JEANNE'S REVIEW

 

The indomitable Emma Thompson stars in THE CHILDREN ACT as Fiona Maye, a British High Court judge in the Family Division. Often tasked with making life-and-death decisions regarding children, her toughest case to date involves 17-year-old Adam (Fionn Whitehead), a Jehovah's Witness with leukemia. His parents --- and Adam --- are refusing a blood transfusion which could save him.

 

Fiona is an immensely dedicated officer of the court, who has set aside her own desire for a child, and her marriage has suffered for it. Her long-neglected husband, Jack (Stanley Tucci), a college professor, has decided he wants to have an affair, but feels he must tell Fiona first. He's not so much asking her permission as he is declaring his frustration with the state of their marriage.

 

Shaken by Jack's revelation, Fiona must still perform her duties, which now include deciding Adam's fate. In a rare move, she leaves her courtroom to visit Adam in the hospital. While trying to gauge his participation in this decision versus his parents, Fiona touches upon something in this young man which will change both their lives.

 

Adapted by Ian McEwan, from his own novel, and directed by Richard Eyre, THE CHILDREN ACT is the perfect example of superb writing, direction and acting. McEwan's dialogue is character-driven and honest --- maddeningly so. We so want Fiona to scream and yell --- or throw something --- at Jack, but there is none of that. Keeping her British "stiff upper lip", she carries on as if nothing is wrong, until tiny cracks begin to appear.

 

Thompson is at her best here. It's one of the best performances of her impressive career. Her icy resolve does melt on more than one occasion. And not only is she a respected judge of the high court, she's also an accomplished pianist. And it is during the scene in which she is accompanying a fellow barrister that solidifies the genius of this portrayal. Heartbreaking doesn't begin to describe it ---

 

Whitehead, one of the stars of Christopher Nolan's DUNKIRK, is just as fearless and engaging as Ms. Thompson. His youthful exuberance is catching and takes a wary Fiona by surprise. This talented young man is breathtaking to watch --- his vulnerability is palpable and agonizing.

 

The casting of Tucci as Fiona's desperate husband is a brilliant choice. He is so incredibly dependable in a role such as this, providing the constant support needed by his leading counterpart.

 

THE CHILDREN ACT is purely a thespian's dream, allowing each member of the ensemble his or her opportunity to make a statement. And Eyre, the past Director of the National Theatre in London, is a master at giving his actors just the right amount of guidance without stifling their creativity. It's a joy to behold such a film of significant substance.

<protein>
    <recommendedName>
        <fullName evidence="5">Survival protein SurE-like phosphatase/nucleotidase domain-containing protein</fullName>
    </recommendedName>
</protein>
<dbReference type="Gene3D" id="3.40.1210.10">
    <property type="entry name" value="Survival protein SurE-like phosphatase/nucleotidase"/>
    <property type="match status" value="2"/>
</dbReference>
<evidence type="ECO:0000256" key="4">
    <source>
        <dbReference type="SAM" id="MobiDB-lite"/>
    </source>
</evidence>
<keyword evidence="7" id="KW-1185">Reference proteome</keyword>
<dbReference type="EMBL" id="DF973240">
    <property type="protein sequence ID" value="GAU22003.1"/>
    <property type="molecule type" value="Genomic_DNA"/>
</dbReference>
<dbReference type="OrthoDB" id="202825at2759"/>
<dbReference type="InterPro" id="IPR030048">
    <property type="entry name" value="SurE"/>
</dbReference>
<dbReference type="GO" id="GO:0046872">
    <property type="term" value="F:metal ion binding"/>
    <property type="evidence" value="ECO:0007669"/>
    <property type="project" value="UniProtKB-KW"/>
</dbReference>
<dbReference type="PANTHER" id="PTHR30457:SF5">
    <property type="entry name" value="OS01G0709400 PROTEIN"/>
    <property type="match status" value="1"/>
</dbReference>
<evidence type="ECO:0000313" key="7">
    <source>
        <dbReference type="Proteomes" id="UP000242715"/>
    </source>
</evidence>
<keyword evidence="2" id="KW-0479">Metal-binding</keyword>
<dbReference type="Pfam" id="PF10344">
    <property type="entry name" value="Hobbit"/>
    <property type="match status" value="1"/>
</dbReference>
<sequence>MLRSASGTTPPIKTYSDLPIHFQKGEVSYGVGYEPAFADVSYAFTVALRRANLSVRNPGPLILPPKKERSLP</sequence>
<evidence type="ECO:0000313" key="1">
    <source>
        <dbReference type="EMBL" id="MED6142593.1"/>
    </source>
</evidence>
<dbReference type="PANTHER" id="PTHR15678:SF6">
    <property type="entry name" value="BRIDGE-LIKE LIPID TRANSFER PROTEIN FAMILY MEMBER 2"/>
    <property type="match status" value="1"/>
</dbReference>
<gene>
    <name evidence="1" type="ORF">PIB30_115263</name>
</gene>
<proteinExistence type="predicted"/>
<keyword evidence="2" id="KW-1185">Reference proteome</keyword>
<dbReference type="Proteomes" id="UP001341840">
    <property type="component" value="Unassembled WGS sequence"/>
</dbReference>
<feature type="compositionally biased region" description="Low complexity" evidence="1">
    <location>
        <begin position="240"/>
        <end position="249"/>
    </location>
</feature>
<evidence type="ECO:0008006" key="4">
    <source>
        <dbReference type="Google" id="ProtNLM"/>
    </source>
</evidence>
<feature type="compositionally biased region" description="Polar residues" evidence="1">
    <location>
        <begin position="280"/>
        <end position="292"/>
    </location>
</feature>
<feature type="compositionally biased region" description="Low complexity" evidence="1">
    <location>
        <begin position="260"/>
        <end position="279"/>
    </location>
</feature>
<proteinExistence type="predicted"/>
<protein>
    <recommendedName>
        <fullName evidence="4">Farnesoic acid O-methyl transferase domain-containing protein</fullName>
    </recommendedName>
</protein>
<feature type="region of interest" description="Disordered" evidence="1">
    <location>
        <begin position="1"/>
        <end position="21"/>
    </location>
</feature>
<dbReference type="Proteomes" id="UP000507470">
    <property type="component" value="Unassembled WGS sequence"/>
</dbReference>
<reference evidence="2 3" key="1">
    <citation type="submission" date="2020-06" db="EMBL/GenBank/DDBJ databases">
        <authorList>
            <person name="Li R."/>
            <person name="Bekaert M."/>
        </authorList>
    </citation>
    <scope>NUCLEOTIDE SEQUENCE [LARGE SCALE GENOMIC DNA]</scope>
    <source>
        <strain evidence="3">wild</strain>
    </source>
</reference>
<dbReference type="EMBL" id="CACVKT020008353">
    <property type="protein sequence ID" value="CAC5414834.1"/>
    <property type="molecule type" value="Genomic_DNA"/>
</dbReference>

Opinion:  See It Now!

 

DAVID'S REVIEW

 

2018 may be remembered as the year of great female performances. Earlier I cited Glenn Close for her work in THE WIFE. Shortly thereafter we screened Keira Knightley in the yet-to-be-reviewed COLETTE, and she merits consideration. Now, with the release of a film called THE CHILDREN ACT, we have the always- marvelous Emma Thompson in serious contention.

 

British High Court judge Fiona Maye (Thompson) is routinely faced with harrowing decisions about children who are too young to make their own choices. Early on in THE CHILDREN ACT, Judge Maye must decide the fate of conjoined twins whose parents insist the children not be separated. To do so will mean the instantaneous death of one twin, but give a decent chance at a normal life to the surviving child.

 

While she's considering her ruling in this case, we get a glimpse of her marriage to American Jack Maye (Stanley Tucci), and it's not good. They haven't engaged in sexual activity for eons, and he is blatantly admitting to his wife that he wants to have an affair.

 

When the case of the conjoined twins is ultimately settled, complete with the published public reaction, it's on to the next dilemma for Ms. Maye. And this sets the stage for the remainder of the film. Written by Ian McEwan from his own novel, THE CHILDREN ACT finds Judge Maye having to intervene on behalf of a handsome young boy, Adam Henry (Fionn Whitehead, DUNKIRK) who refuses a blood transfusion that could save his life.

 

But the 17-year-old's deep-seated religious beliefs forbid another person's blood to enter his body. Complicating matters, his equally zealous parents, Kevin (Ben Chaplin) and Naomi (Eileen Walsh), are in full agreement. Judge Maye decides to talk to Adam directly, and their brief meeting will have extended consequences nobody could have predicted.

 

THE CHILDREN ACT is the kind of small film Jeanne and I greatly appreciate. The audience is never sure where the story is heading. Director Richard Eyre has worked with leading female stars before, including Judi Dench, Cate Blanchett and Kate Winslet. He knows how to extract great performances from his cast, and that trait is quite evident here with Ms. Thompson. McEwan's script and Thompson's nuanced turn provide insight into human events not normally captured on TV or film in the name of entertainment.

 

I encourage serious moviegoers to see this film. Furthermore, I promise you a terrifically compelling story with an emotional impact not easily forgotten. As for Whitehead, he is yet another young actor of recent times who has a glowing future. But most importantly, see THE CHILDREN ACT for an absolutely sterling portrayal by one of cinema's most storied actresses.

 

Opinion:  See It Now!